Cloud Security Trends: Are you Prepared for a Rainy Day?
Articles by: Richey May, Aug 09, 2018
Over the past several years, one of the more pronounced trends in technology has been a rapid move to the cloud. This has resulted in companies of all sizes and in all industries moving their entire technology infrastructure to providers such as Amazon AWS and Microsoft Azure. However, even though companies shift their infrastructure to the cloud, they remain responsible for developing adequate cybersecurity policies and procedures that are designed to protect data and ensure its availability.
Many organizations incorrectly assume that once they move to the cloud, they can simply check the compliance and security box, believing that it is the responsibility of the providers. However, cloud providers are quick to point out that security is a “shared responsibility” with the client. While the cloud providers are responsible for availability and physical security of the environment, securing corporate technology resources and data, including confidential customer data, are still the responsibility of the client. Attacks targeting misconfigured Amazon and Microsoft cloud instances are becoming more frequent, creating a major risk factor for many organizations. Incidents such as Ghostwriter attacks, where attackers scan for publicly-writable Amazon Simple Storage Service (S3) instances, are on the rise. Once identified, attackers replace legitimate “trusted” content with malware-infected versions of the files to propagate larger attacks, many of which are ransomware related. By default, AWS S3 environments require administrators to add permissions, but for complex environments, it can be very tempting for organizations to take the easy route and simply click the “public” button in order to begin using the environment more quickly.
Properly configuring and securing cloud environments is the cornerstone of good cybersecurity strategy in the cloud. With that in mind, Amazon released a new AWS Certified security exam in April that is focused on establishing a credential that highlights an individual’s ability to securely configure an AWS environment.
Companies should also focus on monitoring their cloud environments to protect against misuse of their resources by attackers. Both Amazon and Microsoft have solutions to assist clients in this area. AWS Guard Duty is a managed threat detection solution provided by Amazon to monitor and alert clients regarding changes and threats that occur within an organization’s AWS environment. Microsoft has what it calls its Advanced Threat Prevention service, which also provides cybersecurity visibility for organizations with respect to their cloud infrastructure.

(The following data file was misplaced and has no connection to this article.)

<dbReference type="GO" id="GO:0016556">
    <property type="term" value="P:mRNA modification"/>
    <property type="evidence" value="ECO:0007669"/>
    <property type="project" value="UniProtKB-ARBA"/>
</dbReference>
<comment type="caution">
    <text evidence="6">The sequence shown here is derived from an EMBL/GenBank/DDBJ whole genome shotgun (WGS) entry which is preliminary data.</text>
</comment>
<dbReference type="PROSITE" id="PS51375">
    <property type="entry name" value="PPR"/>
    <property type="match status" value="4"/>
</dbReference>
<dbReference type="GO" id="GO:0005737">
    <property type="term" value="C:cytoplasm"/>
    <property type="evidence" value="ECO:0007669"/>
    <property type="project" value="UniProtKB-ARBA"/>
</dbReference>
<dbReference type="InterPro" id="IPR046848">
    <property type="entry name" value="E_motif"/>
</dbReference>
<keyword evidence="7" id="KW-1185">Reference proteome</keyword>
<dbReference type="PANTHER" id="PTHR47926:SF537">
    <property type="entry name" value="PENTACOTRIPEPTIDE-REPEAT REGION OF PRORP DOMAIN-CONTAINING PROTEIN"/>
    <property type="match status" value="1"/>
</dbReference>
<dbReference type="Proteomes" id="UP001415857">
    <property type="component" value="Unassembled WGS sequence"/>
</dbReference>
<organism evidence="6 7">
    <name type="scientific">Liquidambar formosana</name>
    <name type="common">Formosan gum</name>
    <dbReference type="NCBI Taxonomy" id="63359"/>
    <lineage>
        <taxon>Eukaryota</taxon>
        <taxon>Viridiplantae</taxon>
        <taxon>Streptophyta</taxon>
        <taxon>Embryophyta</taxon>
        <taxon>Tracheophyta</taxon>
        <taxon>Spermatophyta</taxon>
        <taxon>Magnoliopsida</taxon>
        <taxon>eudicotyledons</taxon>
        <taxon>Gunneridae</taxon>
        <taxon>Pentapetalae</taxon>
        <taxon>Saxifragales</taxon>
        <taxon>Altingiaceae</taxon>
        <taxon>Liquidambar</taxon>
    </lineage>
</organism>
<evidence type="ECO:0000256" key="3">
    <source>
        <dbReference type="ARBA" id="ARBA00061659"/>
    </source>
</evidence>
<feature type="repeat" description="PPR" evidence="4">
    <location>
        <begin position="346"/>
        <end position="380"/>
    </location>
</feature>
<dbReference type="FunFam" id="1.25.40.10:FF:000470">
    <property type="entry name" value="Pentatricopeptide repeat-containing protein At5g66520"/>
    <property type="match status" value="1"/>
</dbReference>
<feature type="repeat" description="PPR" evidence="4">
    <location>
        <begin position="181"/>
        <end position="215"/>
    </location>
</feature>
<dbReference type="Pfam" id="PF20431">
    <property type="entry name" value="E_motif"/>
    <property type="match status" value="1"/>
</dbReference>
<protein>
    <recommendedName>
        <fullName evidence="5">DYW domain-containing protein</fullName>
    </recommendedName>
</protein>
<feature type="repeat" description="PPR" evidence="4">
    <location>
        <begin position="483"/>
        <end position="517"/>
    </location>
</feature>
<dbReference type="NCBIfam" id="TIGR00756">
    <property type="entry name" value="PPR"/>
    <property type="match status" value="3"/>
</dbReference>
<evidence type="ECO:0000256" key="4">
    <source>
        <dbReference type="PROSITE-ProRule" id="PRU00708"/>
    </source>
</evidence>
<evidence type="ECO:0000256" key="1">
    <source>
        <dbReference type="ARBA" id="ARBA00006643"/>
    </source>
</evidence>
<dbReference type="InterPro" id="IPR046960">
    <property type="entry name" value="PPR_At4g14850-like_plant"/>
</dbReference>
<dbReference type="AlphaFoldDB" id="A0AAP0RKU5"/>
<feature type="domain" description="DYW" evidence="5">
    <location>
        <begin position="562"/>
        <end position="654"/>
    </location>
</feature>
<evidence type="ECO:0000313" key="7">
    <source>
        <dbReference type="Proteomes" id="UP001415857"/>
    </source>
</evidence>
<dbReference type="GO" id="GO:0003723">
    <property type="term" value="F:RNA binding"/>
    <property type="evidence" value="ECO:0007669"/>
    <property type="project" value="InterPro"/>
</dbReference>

When operating in the cloud, cybersecurity teams need to change their focus from more traditional cybersecurity strategies that emphasized strengthening perimeter defenses to one that accounts for the fact that organizations’ employees and technology infrastructures are becoming more and more decentralized. Since one of the key benefits of moving to the cloud is the enablement of distributed workforces that can work from anywhere at any time, developing a pragmatic approach to cloud solutions, focusing on providing limited and controlled access to technology and data assets, is critical. Evidence suggests that when companies do not provide solutions that employees find useful and flexible, those employees will simply adopt solutions of their own choosing, which can present significant security risks to an organization.
Compliance is another key factor impacting companies that move to the cloud. Requirements from the CFPB, Fannie Mae, Freddie Mac, and states such as New York firmly establish the importance of third party vendor risk management. Performing due diligence on major cloud providers such as Microsoft and Amazon is as simple as visiting their associated compliance portals. However, many smaller cloud providers lack the same level of sophistication, adding challenges for organizations that attempt to obtain simple third party compliance reports such as a SOC II – Type II. The lack of this independent attestation forces organizations to adopt an established framework such as the FFIEC Automated Security Assessment Tool, which provides organizations with a standard framework to assess whether vendors have taken the steps necessary to establish good cybersecurity practices designed to protect their customers and their data.
Both Amazon and Microsoft provide services and tools to assist organizations as they move to the cloud, but organizations should be prepared to invest in the right training and expertise to protect against modern threats targeted at cloud environments. Establishing configuration standards and working with a trusted partner that understands industry best practices and trends are critical elements of developing effective cloud strategies in the current cloud-focused environment.